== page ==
On September 7, the IRS issued proposed, temporary and final rules implementing the redesigned Form 990 for tax year 2008, moving to eliminate the advance ruling process for new public charities. The rules change the public support computation period for exempt organizations from four years to five and clarify that support must be reported using the organization’s overall method of accounting. In addition, they allow for new threshold amounts for reporting compensation, require that compensation be reported on a calendar year basis, and modify the scope of organizations subject to information reporting requirements on a substantial contraction, or change in net assets. The new rules will streamline the approval process for organizations seeking taxexempt status as publicly supported charities. Written and electronic comments on the proposed rules must be received by November 10. In addition to the streamlined approval process, the new regulations include other modifications necessary to implement the redesigned Form 990, which organizations will begin filing for their 2008 tax year.

Subsequent Substantiation, Form 8734 Eliminated: The new regulations eliminate the advance rulings that granted public charity status for an initial fiveyear period but required exempt organizations to demonstrate, after the initial period, that they in fact received a substantial part of their support from public sources to receive a final determination letter. This elimination was possible because of the redesign of Form 990, which enhances transparency for exempt organizations. Previously when a new charity was formed it generally attempted to meet the public support test so that it could be recognized as a public charity rather than a private foundation, which is subject to more restrictions on operations. If it was successful, it would receive an advance ruling stating that it would be treated as a public charity for the first five years of its existence. At the end of that time it had to file Form 8734 in an attempt to finally establish that it met the public support test by setting forth the numbers to prove it. Under the new rules, it is now a five-year test and the need for an advance ruling and filing of Form 8734 has been eliminated.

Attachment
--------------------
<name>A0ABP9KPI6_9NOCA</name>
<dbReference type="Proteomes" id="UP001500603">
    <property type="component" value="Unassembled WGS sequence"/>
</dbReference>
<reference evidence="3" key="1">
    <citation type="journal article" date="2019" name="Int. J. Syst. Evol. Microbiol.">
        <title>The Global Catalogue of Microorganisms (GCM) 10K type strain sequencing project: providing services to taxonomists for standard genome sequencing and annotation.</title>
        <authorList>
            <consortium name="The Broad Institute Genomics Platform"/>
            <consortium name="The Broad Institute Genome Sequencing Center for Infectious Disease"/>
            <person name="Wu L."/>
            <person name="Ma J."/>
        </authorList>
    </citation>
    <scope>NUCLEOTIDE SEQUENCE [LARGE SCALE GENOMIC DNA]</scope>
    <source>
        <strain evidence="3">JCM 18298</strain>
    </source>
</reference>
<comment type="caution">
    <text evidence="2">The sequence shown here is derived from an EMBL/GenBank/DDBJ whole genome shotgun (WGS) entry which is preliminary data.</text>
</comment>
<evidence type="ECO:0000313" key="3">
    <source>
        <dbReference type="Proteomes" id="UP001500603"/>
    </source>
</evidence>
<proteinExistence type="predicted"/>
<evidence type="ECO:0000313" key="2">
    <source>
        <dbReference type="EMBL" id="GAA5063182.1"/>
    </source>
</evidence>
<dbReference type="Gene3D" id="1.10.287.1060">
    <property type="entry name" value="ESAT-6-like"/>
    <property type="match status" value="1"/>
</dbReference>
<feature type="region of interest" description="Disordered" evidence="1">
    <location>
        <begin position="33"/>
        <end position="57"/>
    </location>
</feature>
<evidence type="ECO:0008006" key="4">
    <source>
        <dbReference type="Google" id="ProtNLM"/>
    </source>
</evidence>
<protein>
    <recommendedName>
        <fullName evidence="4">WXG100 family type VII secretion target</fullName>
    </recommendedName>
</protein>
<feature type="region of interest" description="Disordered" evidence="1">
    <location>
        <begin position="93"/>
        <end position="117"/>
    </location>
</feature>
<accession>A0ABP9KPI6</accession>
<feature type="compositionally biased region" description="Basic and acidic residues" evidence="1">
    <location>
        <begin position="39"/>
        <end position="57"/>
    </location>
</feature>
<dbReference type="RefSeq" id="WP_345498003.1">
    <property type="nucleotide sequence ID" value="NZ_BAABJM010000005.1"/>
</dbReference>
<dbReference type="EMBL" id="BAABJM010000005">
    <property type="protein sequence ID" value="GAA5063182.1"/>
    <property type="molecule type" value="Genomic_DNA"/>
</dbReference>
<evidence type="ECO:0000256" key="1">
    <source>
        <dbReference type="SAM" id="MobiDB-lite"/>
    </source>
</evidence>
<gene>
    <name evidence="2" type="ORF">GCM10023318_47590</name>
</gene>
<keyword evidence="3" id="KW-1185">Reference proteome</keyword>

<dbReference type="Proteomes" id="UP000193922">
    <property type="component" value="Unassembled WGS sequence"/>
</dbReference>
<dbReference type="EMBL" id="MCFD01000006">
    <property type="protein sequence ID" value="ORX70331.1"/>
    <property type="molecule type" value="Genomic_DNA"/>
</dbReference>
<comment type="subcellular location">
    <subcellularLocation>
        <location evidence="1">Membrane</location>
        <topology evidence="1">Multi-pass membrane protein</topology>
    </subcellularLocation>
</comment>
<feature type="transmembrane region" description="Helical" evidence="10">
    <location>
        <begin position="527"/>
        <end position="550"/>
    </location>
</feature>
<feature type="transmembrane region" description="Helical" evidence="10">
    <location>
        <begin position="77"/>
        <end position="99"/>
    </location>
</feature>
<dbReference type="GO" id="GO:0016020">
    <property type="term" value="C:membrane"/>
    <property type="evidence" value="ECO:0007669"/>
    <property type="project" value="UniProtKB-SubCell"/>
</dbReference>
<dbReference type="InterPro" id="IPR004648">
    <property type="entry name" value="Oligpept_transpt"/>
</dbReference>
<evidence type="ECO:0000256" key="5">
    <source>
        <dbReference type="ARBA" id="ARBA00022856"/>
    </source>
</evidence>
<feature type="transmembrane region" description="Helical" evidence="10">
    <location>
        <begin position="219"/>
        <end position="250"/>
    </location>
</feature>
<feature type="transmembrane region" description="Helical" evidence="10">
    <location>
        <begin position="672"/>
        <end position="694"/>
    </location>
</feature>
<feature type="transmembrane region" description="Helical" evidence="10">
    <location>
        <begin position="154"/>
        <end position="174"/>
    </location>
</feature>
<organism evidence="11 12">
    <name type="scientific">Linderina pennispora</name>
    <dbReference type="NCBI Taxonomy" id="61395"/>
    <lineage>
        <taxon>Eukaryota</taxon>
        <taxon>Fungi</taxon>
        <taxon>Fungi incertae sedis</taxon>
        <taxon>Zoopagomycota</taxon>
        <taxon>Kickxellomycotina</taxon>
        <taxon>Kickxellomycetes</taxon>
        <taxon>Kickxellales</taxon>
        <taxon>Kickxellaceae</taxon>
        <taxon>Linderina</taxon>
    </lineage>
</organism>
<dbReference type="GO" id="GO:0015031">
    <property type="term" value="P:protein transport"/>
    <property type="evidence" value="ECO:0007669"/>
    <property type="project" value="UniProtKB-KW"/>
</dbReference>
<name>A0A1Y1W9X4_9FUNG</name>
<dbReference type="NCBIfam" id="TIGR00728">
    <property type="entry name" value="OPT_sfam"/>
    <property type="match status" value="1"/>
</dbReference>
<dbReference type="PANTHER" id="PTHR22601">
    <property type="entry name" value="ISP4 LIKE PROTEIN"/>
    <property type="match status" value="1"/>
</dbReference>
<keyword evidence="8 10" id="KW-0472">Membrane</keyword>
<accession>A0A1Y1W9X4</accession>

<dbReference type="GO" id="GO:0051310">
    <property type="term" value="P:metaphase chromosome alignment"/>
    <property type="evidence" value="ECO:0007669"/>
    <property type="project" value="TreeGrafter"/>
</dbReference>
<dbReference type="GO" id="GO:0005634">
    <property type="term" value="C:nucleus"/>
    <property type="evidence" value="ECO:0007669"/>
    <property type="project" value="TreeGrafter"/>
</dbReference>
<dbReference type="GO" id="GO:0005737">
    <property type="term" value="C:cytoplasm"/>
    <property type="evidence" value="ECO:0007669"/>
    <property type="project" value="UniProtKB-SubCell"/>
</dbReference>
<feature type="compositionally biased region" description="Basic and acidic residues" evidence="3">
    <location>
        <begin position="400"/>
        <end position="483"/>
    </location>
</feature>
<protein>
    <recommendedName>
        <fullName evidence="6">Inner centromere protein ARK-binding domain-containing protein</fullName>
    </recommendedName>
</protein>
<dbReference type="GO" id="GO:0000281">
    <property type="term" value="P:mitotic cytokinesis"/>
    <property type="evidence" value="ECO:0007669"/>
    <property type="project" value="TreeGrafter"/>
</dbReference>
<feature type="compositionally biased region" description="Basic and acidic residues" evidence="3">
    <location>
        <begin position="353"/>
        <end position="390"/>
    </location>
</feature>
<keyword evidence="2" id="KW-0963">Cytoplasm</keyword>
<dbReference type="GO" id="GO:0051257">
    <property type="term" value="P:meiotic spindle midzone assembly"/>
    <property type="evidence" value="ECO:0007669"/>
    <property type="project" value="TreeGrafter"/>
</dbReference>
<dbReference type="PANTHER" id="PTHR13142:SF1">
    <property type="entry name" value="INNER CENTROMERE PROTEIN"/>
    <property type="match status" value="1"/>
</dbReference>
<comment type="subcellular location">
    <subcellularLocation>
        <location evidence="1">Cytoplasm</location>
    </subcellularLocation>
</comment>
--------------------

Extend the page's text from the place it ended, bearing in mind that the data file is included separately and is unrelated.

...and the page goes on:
Reporting to Match Bookkeeping: The other significant change is in the method of computing public support. Previously, public support had to be reported on a cash basis but, because the IRS wants reporting to be consistent with how books are kept, organizations that keep their books on an accrual basis now will have to report on that basis. The benefit of the new test is that all the information for calculating public support will be on the Form 990, with no requirements of a separate form.